Read: ‘The Rise of Orthorexia’ in U magazine

Read: ‘The Rise of Orthorexia’ in U magazine

U magazine

A healthy lifestyle is something most of us rightly aspire to but sometimes this type of dedication can spiral into obsession, potentially leading to an eating disorder known as ‘orthorexia’. In the latest edition of U magazine, I outline what eating disorders experts have to say about the issue and hear from a young woman who recovered from the condition. If you or someone you know is affected by an eating disorder, Bodywhys, Ireland’s eating disorder association, is a fantastic resource and support. Click here for their website.

Skinny By Any Means: Why Are Women Told To Starve Themselves?

Is there anything worse than food poisoning? Quite possibly, yes, but when you’re in the throes of its horrors it is difficult to imagine a nastier state.  Fortunately for me, I’m finally crawling out from under the food poisoning rock, which began explosively on Sunday night and left me in a weak, aching heap for two days. Being too sick to eat however has its high points, as my friends (tongue-in-cheek) pointed out: you lose weight! And that’s good, right?

Norma was going to eat the damn sandwich, enjoy the damn sandwich & she didn't give a twopenny hoop what anyone else thought about it!

Well , of course it isn’t. The fact that I was sick negates surely any ‘benefits’, at least to my mind, but the idea that ‘skinny by any means is a worthy pursuit’ persists culturally. How many times a day do we see headlines screeching about the latest fad diet or exercise regime or miracle supplement? How many times are celebrities – who have the finances and time to overindulge their physiques -used to exemplify the perfect body? Too many, I suspect, too many even for the most sane woman not to find herself goaded into thinking, at least for a moment or two, ‘wow, I really should skip dinner/ run  for three miles a day/ go on that diet where you eat nothing but cabbage soup.’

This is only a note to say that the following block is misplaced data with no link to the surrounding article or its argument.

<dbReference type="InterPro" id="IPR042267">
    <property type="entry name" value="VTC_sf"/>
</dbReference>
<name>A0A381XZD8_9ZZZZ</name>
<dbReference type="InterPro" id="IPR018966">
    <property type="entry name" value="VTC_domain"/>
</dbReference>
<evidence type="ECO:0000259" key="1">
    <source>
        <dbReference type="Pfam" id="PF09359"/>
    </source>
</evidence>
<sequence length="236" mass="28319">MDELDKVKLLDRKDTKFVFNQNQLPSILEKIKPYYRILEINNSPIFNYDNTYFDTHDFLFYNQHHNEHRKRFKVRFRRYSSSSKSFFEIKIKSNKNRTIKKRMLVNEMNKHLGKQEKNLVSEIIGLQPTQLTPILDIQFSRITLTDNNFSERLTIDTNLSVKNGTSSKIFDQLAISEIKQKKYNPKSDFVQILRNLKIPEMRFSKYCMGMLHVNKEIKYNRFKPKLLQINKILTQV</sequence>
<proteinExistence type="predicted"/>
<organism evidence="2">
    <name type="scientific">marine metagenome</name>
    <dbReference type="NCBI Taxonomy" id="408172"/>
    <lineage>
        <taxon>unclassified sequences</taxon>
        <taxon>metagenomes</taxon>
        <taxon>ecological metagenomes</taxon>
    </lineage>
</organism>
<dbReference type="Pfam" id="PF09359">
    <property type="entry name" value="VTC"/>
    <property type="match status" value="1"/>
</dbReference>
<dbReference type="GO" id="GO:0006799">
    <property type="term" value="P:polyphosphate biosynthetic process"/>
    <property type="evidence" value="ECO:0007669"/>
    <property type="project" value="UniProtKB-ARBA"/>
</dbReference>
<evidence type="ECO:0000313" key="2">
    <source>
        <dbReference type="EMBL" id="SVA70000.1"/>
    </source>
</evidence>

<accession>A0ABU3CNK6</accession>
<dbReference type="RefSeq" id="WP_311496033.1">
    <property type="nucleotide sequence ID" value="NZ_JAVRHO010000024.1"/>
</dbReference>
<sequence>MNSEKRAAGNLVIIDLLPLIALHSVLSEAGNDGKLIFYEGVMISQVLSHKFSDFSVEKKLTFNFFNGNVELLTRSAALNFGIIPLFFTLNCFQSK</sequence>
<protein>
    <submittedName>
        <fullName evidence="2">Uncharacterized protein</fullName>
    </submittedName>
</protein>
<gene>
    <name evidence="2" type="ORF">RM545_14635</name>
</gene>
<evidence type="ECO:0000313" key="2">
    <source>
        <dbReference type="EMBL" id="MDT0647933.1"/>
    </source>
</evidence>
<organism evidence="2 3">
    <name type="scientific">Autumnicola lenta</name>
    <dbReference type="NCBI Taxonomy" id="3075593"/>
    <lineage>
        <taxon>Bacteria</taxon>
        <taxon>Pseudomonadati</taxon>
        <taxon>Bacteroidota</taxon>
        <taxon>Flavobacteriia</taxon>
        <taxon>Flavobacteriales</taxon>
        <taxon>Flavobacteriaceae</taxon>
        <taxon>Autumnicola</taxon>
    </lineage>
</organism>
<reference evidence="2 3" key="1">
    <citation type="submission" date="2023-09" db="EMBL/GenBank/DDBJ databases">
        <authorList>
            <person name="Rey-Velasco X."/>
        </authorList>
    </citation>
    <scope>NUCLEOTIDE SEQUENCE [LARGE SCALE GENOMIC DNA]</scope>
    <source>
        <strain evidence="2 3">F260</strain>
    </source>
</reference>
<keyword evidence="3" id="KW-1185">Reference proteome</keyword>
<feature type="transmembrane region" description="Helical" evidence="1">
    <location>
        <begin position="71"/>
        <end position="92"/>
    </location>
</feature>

‘Skinny by any means’ ideal is not just silly, it is dangerous. Fad diets might might help you lose weight in the short term but study after study shows the weight lost is inevitably put back on, not forgetting the nutritional and metabolic problems some of these diets cause. Extreme exercise without proper training and warming/up down is not a recipe for fitness but one for injury and defeat. None of this is a road map to health but that doesn’t stop the media churning out images and messages to the contrary. After all, if people accepted the simple, scientifically proven facts of eating less, doing more and consuming a varied diet high in fruit and veg and low in processed foods, well, who’d buy the diet books? And where would we be then?

Part of me reluctantly acknowledges there are people who would elect to have food poisoning if it meant they lost a few pounds, just like folk who mess around with laxatives, eat nothing but popcorn for weeks or exist in a haze of cigarettes and coffee (or worse) to make sure they stay on the right side of thin. In this zany world of ours, we reward women for basically starving themselves and chastise those who don’t. Honestly, if you asked me which was sicker: food poisoning or our culture, I know which one I’d chose. Sadly, it isn’t the one you cure by resting up and taking plenty of fluids. Oh ladies and gentlemen, if only it were that simple.

Skinny Versus Curvy: Why Women Can Never Win

Ladies: it’s time to put down those sparkly shoes and pick up your shields, for the battle of the body types rages on and you’ve simply got to choose a size, sorry, side. No, no – no dithering. You’re either one or the other and before you starting rambling on about ‘healthy body image’ just shut it. ‘Healthy body image’ doesn’t whip up a media frenzy the way ‘skinny versus curvy’ does, so you can park that notion, thank you very much.

Discover a Lovelier You (Woman Alive, 1972)